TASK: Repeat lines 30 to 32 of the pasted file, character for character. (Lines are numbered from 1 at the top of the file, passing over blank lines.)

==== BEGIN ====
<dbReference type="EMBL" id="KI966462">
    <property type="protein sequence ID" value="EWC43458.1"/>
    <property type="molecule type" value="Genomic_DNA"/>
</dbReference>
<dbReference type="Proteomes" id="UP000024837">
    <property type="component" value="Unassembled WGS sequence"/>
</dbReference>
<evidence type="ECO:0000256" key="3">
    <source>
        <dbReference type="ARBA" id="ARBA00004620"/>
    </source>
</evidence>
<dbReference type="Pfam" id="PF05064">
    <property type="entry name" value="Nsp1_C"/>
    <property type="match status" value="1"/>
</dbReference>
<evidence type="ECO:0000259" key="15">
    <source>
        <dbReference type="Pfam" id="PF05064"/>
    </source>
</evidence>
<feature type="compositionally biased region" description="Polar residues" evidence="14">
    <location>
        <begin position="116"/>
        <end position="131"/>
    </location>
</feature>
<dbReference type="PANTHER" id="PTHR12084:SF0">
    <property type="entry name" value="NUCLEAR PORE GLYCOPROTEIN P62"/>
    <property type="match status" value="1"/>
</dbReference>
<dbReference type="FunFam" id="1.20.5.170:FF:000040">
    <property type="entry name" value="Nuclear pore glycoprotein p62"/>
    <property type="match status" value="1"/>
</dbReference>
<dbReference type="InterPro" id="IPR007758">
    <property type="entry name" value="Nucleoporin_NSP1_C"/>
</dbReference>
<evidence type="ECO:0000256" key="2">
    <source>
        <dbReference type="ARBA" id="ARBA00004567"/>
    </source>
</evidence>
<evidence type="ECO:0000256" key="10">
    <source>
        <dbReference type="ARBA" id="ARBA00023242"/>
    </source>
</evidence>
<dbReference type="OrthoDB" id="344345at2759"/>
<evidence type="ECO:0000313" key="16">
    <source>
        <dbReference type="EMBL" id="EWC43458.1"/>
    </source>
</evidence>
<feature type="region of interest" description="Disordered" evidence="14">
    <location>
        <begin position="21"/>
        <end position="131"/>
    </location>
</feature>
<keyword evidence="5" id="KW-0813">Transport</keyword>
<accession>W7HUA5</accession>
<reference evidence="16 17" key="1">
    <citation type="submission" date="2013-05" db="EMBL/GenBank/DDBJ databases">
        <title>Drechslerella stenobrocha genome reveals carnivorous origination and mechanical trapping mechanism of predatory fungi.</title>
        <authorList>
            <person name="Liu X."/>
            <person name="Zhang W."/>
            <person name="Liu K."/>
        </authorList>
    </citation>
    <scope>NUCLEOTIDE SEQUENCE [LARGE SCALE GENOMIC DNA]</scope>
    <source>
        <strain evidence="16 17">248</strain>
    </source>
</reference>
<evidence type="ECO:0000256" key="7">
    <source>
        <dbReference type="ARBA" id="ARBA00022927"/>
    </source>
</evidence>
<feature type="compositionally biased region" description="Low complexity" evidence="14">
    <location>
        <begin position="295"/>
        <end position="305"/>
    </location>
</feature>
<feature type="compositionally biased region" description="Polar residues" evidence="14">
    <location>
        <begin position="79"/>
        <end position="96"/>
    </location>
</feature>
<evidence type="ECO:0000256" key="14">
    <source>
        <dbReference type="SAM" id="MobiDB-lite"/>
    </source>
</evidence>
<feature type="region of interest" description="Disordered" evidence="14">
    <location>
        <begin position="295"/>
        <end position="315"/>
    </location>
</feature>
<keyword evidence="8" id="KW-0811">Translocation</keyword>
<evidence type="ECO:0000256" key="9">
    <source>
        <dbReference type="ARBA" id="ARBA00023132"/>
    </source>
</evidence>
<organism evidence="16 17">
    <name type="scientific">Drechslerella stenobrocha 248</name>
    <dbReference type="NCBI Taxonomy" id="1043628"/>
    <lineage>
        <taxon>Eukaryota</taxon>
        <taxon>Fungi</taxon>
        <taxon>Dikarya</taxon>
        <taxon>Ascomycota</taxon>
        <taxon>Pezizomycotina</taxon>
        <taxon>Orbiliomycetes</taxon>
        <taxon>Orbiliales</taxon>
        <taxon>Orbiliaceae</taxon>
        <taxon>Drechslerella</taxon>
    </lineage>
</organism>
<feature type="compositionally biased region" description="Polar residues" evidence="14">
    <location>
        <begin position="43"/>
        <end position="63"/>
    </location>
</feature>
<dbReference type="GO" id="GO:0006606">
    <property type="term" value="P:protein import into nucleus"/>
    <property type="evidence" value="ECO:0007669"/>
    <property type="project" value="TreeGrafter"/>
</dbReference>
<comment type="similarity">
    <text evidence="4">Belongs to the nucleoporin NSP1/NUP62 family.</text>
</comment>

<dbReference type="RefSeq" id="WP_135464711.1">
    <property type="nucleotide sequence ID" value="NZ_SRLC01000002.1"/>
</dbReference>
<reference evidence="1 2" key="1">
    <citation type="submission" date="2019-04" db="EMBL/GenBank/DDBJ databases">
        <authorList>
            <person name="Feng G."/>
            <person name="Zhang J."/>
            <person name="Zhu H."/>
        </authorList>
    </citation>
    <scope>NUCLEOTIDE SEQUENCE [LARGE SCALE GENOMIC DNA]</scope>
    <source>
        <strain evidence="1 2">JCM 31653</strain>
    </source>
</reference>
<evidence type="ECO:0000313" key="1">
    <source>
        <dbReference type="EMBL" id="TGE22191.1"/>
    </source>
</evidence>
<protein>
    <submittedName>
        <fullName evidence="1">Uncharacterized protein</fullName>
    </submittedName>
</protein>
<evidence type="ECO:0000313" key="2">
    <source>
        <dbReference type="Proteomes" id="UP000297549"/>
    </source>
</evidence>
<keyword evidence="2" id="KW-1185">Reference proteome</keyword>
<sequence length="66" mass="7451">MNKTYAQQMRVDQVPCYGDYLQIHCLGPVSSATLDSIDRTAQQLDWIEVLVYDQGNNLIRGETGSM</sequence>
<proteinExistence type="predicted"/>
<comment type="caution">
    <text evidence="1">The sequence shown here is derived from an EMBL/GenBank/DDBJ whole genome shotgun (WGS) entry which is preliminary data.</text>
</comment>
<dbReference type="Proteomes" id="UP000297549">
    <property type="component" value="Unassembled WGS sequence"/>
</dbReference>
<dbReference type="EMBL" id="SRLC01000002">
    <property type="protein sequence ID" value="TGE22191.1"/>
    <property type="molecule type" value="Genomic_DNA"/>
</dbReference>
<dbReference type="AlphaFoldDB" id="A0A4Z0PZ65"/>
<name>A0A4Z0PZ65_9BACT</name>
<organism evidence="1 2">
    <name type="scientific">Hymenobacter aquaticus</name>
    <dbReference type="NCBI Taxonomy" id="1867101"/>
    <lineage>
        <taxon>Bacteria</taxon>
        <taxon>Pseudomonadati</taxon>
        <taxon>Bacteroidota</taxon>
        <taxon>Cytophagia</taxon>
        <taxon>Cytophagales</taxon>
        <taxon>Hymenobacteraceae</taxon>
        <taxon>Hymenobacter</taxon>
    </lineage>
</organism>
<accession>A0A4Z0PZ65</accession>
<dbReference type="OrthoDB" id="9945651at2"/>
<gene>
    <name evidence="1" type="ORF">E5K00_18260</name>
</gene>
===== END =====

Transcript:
    <property type="match status" value="1"/>
</dbReference>
<dbReference type="FunFam" id="1.20.5.170:FF:000040">